Significata: Dinah Lance, aka Black Canary, loses her sonic scream superpower as a result of the torture, and is rendered sterile. During their confrontation, Shado tells Oliver "You haven't the eyes of a killer."
Book Three: Tracking Snow
Synopsis: After seeing to Dinah's well-being, Oliver hits Seattle's tattoo parlors to get a lead on Shado. He discovers her tattoo is the work of Yakuza master tattooist Horiyoshi, and that she is obviously high-ranking in the Yakuza organization. Shado, in disguise, meets Oliver outside the shop and gives him information on how to meet her. The map coordinates she gives take Oliver 6,000 feet up the north slope of Mount Rainier. There, Shado confronts him and tells him the drug dealers that hurt Dinah are led by the man she is hunting, Mangor, who must die by her hand. Oliver refuses to cooperate, still clinging to his old ethics, and Shado disappears into the forest as a helicopter approaches. The helicopter is carrying CIA agents, who are bringing in a shipment of drugs for Mangor to distribute, with the proceeds going to finance the Contra rebels in Nicaragua. Oliver saves Shado by shooting a sniper (Eddie Fyres), and the two proceed to break up the meeting, laying waste to just about everyone. Mangor escapes, and a surviving CIA agent disposes of the cocaine and leaves the drug money--$350,000--with Oliver, apparently to buy his silence. Oliver returns to civilization and confronts Mangor, who, in true megalomaniac fashion, confesses everything with bravado, since Oliver plays by the rules, and has no evidence. Oliver, though, enrages Mangor by claiming to have a witness that'll lie about Mangor's involvment in the death of Iggy Brown--the dead dealer from Book Two. Mangor pulls a gun to kill Oliver, but Shado, perched on a crane outside the office window, shoots Mangor, fulfilling her duty. Oliver returns to Dinah, still hospitalized but recovering, and tells her that the torturers are no more, and concludes it by announcing "I got a hell of a raise today."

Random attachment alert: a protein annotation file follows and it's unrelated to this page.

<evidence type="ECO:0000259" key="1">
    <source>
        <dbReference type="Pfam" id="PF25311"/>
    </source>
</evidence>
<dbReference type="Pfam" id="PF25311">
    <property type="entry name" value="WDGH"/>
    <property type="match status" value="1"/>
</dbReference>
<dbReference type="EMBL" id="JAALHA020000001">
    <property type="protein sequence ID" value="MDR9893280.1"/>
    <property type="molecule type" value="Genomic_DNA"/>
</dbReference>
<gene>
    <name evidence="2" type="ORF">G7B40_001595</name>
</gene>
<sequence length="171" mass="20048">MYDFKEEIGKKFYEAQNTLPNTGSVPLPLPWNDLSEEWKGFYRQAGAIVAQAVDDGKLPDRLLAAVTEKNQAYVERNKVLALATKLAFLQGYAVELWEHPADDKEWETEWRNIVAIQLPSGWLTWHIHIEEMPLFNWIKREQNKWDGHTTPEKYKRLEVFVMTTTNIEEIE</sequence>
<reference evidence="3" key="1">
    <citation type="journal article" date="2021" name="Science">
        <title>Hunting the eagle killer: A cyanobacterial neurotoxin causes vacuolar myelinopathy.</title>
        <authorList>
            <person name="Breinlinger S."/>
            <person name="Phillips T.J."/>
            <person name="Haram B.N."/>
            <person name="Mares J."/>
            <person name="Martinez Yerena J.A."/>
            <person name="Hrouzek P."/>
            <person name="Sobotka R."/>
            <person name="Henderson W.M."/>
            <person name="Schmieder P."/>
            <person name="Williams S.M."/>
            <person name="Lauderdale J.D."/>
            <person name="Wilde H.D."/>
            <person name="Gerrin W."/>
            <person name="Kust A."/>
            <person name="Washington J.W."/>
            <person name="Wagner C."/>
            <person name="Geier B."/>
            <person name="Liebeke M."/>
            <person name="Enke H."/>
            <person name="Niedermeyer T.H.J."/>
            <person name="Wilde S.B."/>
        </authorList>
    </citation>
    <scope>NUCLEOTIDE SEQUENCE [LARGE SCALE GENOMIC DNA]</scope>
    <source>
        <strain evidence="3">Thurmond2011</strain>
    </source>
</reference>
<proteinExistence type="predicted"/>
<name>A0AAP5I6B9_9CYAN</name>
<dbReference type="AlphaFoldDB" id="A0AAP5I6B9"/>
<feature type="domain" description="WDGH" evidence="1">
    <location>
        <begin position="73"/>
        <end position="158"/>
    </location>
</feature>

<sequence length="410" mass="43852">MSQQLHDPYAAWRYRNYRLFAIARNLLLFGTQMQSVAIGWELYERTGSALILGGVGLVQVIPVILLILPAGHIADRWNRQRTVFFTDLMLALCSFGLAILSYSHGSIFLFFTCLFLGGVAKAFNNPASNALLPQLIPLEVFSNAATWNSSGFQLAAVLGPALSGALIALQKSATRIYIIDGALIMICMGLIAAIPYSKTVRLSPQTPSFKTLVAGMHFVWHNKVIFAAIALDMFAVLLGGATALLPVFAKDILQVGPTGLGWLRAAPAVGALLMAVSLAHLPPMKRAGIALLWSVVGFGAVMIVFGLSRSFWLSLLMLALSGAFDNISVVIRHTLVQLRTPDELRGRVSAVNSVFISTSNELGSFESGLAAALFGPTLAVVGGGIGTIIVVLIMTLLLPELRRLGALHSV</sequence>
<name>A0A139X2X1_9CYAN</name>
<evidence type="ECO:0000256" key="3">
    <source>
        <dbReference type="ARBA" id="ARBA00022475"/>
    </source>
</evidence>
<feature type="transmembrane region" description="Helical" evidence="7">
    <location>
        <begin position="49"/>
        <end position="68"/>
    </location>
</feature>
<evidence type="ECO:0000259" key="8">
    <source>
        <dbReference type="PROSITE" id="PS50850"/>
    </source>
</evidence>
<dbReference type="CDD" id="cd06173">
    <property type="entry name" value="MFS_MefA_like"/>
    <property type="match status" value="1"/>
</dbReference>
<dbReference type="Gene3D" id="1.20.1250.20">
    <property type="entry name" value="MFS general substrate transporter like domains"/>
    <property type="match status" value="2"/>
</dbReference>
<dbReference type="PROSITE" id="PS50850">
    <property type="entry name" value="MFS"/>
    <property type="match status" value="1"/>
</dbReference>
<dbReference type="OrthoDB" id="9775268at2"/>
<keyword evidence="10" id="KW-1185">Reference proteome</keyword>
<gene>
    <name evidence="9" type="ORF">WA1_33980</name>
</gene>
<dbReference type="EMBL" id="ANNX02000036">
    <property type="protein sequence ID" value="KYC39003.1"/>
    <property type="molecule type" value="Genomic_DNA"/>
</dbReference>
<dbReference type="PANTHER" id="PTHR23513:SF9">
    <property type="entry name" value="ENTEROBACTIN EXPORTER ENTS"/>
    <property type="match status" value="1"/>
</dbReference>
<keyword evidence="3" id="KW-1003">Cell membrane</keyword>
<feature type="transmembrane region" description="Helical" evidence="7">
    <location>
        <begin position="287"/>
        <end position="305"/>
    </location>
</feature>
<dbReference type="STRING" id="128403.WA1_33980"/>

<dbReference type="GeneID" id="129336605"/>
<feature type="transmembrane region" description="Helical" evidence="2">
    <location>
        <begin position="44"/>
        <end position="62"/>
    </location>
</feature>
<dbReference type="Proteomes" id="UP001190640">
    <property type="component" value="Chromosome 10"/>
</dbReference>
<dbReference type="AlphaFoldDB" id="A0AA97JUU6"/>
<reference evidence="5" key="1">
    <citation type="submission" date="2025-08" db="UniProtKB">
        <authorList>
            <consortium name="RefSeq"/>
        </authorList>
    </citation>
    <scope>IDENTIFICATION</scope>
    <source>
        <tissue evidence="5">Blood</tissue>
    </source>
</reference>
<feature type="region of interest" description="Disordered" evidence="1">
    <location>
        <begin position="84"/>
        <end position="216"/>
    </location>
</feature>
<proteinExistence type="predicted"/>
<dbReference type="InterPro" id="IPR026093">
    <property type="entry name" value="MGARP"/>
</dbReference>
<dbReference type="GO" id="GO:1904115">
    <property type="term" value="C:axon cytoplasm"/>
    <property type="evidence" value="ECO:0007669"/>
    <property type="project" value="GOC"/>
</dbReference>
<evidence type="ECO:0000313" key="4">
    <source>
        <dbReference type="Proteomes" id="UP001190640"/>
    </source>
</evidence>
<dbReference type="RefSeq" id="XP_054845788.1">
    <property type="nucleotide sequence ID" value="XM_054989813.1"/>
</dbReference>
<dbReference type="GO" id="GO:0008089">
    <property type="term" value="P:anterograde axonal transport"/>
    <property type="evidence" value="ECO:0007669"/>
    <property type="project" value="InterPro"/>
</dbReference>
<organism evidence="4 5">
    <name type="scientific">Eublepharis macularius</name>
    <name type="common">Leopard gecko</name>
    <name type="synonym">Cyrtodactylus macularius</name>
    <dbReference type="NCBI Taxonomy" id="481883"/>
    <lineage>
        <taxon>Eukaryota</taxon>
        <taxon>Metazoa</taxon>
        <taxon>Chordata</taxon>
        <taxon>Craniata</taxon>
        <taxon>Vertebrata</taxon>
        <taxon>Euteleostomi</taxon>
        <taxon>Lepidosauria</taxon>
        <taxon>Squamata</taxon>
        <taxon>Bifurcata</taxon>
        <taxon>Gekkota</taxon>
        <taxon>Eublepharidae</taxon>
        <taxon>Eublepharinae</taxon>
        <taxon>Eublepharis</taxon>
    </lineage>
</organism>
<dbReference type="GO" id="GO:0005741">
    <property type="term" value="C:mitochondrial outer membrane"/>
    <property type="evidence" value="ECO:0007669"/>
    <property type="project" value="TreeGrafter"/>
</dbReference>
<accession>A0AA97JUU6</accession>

Yeah, But Is It Good? A satisfying conclusion to the series, Grell shows that comic books don't need spandex-clad, steroid-laced alien invasions to tell a good story. The CIA drug deal, in fact, was a plot idea Grell had developed back in the early 1980s, well before any news of the Iran-Contra scandal broke. Needless to say, his proposal back then was dismissed as "too unrealistic," but in The Longbow Hunters it added a strong level of verisimilitude to the story. On another level, it reenforces the Green Arrow/CIA conflict alluded to in Frank Miller's The Dark Knight Returns, and sets the stage for several run-ins in future issues of the regular series. And the infamous Eddie Fyres, with just a walk-on part here, later comes back to wreak all sorts of havoc on Ollie's life. There's a depth and history established in this book, and the two preceding it, that really made Oliver Queen a real character, setting him even farther apart from the Batman clone he started out as in 1941. Dinah's suffering also sets the stage for future stories centering around victim's rights, and is awkwardly paralleled later on when Oliver is the victim of torture, and rescued by Dinah. Of all the must-have of DC's graphic novels--The Watchmen, The Dark Knight Returns, Kingdom Come--Mike Grell's masterpiece The Longbow Hunters needs to be included in that same group.
Significata: The first appearance of Eddie Fyres. Oliver comes into possession of $350,000 in drug money, which will eventually cause him no end of grief. On Mount Rainier, Shado tells Oliver, "I once said you haven't the eyes of a killer. They've changed... as have you. You can never go back. Nor can I."